Sometimes the Florida Keys' hidden treasures and colorful locales can be eclipsed by better-known spots. For a unique and enriching Keys vacation, explore intriguing attractions away from the mainstream haunts — whether secluded natural areas, historic spots or unexpected emporiums.
For example, did you know Key Largo contains a mecca for chocolate lovers? If you've got a sweet tooth, stop at Key Largo Chocolates, home to the Florida Keys' only chocolatier, located at mile marker (MM) 100.5 bayside. Self-described as a "grandma and grandpa operation," Key Largo Chocolates infuses local flavors into handmade chocolate treats — like Key lime white chocolate truffles and quirky "chocodiles" shaped like tiny crocs. Check it out at keylargochocolates.com.
Travel the Florida Keys Overseas Highway to the southern end of the Islamorada area, and you'll find Long Key State Park on the Atlantic Ocean at MM 67.5. The Spanish named this island "Cayo Vivora" or Rattlesnake Key because it's shaped like a snake with its jaws open.
In the early 20th century, Long Key was home to a fishing resort frequented by legendary western writer and passionate angler Zane Grey. Today, you can explore the island by paddling through its connected lagoons or hiking two land-based trails. Check out the Golden Orb Trail, meandering through five natural communities to an observation tower that offers a panoramic view of the island. For details, visit floridastateparks.org/longkey.
Head down the highway to Marathon and spend some time at the 63.5-acre Crane Point, one of the Keys' most sensitive environmental and archaeological sites. A one-of-a-kind living record of Keys history, the property contains evidence of prehistoric Indian artifacts and was once the site of a Bahamian village.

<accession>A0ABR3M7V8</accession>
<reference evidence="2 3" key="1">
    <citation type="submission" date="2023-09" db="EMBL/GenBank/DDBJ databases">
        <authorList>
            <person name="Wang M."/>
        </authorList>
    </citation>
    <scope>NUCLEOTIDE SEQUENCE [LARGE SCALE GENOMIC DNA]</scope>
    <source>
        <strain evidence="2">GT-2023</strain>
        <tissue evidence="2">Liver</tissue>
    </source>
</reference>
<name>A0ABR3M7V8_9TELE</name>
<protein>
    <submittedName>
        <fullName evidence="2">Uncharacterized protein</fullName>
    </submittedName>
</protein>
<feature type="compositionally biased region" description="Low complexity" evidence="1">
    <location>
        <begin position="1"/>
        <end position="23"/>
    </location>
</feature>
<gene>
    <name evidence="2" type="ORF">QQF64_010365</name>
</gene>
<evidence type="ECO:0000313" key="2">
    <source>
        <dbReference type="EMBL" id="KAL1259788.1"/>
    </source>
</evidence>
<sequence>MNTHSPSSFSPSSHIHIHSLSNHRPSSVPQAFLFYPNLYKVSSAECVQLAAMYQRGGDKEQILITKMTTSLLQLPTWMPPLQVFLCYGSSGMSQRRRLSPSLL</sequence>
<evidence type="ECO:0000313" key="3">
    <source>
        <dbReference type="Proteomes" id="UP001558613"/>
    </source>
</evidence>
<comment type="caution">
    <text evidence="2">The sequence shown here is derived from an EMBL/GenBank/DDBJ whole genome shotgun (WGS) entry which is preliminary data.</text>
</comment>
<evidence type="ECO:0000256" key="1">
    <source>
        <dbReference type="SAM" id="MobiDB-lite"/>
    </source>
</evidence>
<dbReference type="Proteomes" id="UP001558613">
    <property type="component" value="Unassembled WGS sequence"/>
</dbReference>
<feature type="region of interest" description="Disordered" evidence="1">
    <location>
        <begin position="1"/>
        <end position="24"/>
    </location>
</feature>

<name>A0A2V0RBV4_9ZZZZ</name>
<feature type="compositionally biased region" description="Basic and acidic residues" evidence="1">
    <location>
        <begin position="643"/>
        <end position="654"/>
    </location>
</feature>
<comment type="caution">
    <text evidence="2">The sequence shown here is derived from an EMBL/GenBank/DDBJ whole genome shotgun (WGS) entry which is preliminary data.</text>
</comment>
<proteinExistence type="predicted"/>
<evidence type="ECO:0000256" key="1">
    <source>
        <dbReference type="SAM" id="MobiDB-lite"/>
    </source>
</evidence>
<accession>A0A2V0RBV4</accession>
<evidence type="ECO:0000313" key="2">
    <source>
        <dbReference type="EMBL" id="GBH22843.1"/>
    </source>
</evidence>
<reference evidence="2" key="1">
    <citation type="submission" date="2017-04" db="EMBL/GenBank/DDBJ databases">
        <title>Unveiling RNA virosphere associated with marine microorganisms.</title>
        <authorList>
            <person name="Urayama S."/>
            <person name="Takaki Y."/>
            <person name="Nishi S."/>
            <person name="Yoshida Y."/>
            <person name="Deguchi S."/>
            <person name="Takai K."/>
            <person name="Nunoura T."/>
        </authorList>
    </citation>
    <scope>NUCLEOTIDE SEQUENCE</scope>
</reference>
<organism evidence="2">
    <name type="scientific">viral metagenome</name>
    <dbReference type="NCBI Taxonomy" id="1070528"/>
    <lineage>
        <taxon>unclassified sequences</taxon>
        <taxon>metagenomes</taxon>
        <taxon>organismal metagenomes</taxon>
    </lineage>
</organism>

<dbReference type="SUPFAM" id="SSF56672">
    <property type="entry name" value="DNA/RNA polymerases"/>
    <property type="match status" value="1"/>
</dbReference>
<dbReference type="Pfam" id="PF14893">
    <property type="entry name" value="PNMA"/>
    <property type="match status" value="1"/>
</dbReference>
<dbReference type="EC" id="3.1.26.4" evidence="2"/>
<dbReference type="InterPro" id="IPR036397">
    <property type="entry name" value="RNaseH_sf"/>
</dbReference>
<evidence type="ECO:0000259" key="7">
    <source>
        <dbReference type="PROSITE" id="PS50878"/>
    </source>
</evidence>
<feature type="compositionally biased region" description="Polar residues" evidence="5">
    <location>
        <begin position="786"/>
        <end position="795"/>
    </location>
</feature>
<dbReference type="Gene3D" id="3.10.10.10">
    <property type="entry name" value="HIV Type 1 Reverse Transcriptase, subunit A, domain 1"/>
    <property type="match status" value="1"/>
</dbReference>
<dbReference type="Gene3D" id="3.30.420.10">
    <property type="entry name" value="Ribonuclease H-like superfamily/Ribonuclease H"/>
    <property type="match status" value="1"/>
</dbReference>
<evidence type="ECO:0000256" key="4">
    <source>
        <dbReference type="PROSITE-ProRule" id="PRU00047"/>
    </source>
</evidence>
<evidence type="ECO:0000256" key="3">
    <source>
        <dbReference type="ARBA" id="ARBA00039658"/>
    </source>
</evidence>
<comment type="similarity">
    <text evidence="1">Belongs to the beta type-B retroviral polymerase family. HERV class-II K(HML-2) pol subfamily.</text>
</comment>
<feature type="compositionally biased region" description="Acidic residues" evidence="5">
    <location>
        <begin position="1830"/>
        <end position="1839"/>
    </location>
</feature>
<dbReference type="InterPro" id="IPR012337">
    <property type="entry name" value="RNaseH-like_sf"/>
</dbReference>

Located at MM 50.5 bayside, Crane Point also features the Museum of Natural History of the Florida Keys, the Marathon Wild Bird Center and the historic Adderley House. Stroll along the rustic interpretive nature trails to discover endangered native foliage, unusual geologic features, colorful exotic vegetation and even ancient ocean fossils. Explore further at cranepoint.net.
If you've ever visited Big Pine & the Lower Keys, you probably looked for the tiny, shy Key deer that are protected in the area. These skittish creatures are most likely to be roaming around at dawn or dusk, and it's a real treat to spot one.
Make a stop at the National Key Deer Refuge Visitor Center in the Big Pine Key Plaza, located off the Overseas Highway at MM 30 bayside, and learn about the unique deer and their recovery from extinction — a true environmental success story. You'll find more information at fws.gov/nationalkeydeer.
Unexpected discoveries await in Key West, too. Among them is the historic, never-used Civil War-era fort called West Martello Tower, located overlooking the Atlantic Ocean at White Street.
It's now headquarters for the Key West Garden Club, where beautiful indigenous plants and rare palm trees bloom against the weathered brick fort. Wonders include a huge tree grown over a narrow tunnel-like archway that you can actually walk through. Information is available at keywestgardenclub.com.
And if you enjoy prowling around unusual shops, Key West offers one of the best: an honest-to-goodness "curiosity shop" called 90 Miles to Cuba.
You'll find everything from local art to nautical antiques, vintage jewelry and Hardy Boys books. It's located at 616 Greene St. and its hours are as eccentric as the emporium itself; just keep checking back till the weathered wooden door is open. For a glimpse of the goods, visit 90milestocuba.net.
Of course, these are only a handful of the out-of-the-way spots worth exploring in the Florida Keys. So start planning your next trip to the colorful island chain, and compile your own list of hidden gems.
Key Largo Chocolates is a chocolate shop and factory, with truffles that are all handmade with the finest Belgian Chocolates and natural flavors.
Crane Point Museum and Nature Center features 2.5 miles of trails and wooden walkways crisscrossing the hammock. Trolley tours of the botanic gardens and historic sites can also be arranged.
The tiny Key deer, about the size of a large dog, is indigenous to the Lower Keys. Photo: Andy Newman